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Automotive SMEs warm up to automation, digitisation

Sandeep Belsare is president of the Pimpri Chinchwad Small Industries Association, based in the eponymous Pimpri-Chinchwad suburb in north-western Pune, one of the largest automotive components manufacturing hubs in the country, largely made up of small and medium-scale enterprises (SMEs). Over the past few years, he says, medium scale units in the hub have been investing significantly in automation. Small units too, he says, are trying to automate parts of their manufacturing process.

“Work that would earlier take us a few days and had to be done by hand, is now being done in a matter of minutes. If automation technology was more affordable, more industries would go for it,” he says. Continuous welding processes, and boring and drilling functions on metal are some of the areas being automated, including using technologies like AI, robotics, and laser cutting.

All of these have got a major filip from the pandemic lockdowns. “Since the pandemic, MSMEs have realised that they cannot survive without leveraging technology and need to be part of the digital ecosystem,” says Siddesh Naik, data, AI and automation sales leader at IBM India’s technology sales division. “They have seen their hourly production and productivity go up, they have seen quality checks impacting the product, and all of these have prompted them to adopt AI-powered automation really fast,” he says.

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Sanjeev Arora, the India president of motion business at the Swiss-Swedish automation provider ABB, says SMEs can benefit from automation and robotics across the entire production process – sourcing, packaging, managing inventory, planning production, reducing downtime, ensuring quality, improving safety, and lowering energy consumption. The MSME segment is the preeminent generator of industrial employment in India. And automotive and allied manufacturing constitutes around half of all manufacturing by value. Prashant Girbane, director general of the Mahratta Chamber of Commerce, Industries, and Agriculture (MCCIA), which represents much of the large auto manufacturing sector around Pune, says they did among its members on the readiness of MSMEs to implement technology like internet of things.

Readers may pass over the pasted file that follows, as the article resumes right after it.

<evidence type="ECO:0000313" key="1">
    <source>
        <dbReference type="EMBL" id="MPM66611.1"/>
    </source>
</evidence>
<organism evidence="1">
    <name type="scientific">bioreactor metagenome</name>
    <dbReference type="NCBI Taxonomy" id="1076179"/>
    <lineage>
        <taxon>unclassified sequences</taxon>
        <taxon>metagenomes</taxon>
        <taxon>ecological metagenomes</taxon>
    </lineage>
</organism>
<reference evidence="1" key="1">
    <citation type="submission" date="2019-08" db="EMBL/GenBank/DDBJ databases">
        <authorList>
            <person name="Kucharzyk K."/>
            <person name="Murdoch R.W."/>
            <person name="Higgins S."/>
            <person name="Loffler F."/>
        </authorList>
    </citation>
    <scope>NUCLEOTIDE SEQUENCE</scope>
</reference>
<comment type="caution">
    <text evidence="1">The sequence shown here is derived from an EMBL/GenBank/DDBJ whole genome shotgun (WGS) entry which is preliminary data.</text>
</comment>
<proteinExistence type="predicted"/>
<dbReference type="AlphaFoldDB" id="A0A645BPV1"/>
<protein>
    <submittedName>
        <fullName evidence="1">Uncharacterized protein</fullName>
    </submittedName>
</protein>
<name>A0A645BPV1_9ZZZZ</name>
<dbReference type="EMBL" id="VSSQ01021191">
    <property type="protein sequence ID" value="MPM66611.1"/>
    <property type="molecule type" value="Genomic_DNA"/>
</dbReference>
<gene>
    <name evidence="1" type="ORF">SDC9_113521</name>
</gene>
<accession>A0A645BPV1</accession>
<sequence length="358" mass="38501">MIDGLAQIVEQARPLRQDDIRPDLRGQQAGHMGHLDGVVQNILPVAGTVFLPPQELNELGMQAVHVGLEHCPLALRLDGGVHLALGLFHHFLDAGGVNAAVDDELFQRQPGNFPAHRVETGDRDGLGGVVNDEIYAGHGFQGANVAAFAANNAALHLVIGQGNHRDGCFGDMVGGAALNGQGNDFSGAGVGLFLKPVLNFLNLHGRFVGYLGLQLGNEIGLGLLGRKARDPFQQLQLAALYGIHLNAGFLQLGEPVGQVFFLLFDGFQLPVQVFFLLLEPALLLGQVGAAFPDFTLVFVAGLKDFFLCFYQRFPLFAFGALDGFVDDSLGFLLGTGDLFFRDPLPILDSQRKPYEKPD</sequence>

“What we found was that the readiness was low. So we gathered together the suppliers of technology to organise sessions for them. Smaller companies do not have the capex capabilities to invest in automation, and most of the tech players have been focused on IT exports, and have not been able to come up with products ideal for MSMEs,” he says. Automation service providers say that new models of payment and licensing, as also software-as-a-service solutions, are helping automotive SMEs. But Girbane believes more needs to be done to make the solutions affordable, and thinks the government should step in to fund startups that can create such solutions. Some auto experts say digitisation is becoming critical for SMEs with electric vehicles gathering momentum. “EVs will turn auto manufacturing on its head, especially in aspects such as cell and battery pack manufacturing,” says Dilip Sawhney, India managing director of Rockwell Automation. The role of the suppliers, he says, will get revolutionised as part of the process. “While it is an adverse situation for many SMEs now, it is also their time to seize the moment, as a lot of sophistication has to come in to start producing at the scale of India. Something like a battery pack assembly cannot be a normal process, and requires a lot of flexibility and scale,” he says.


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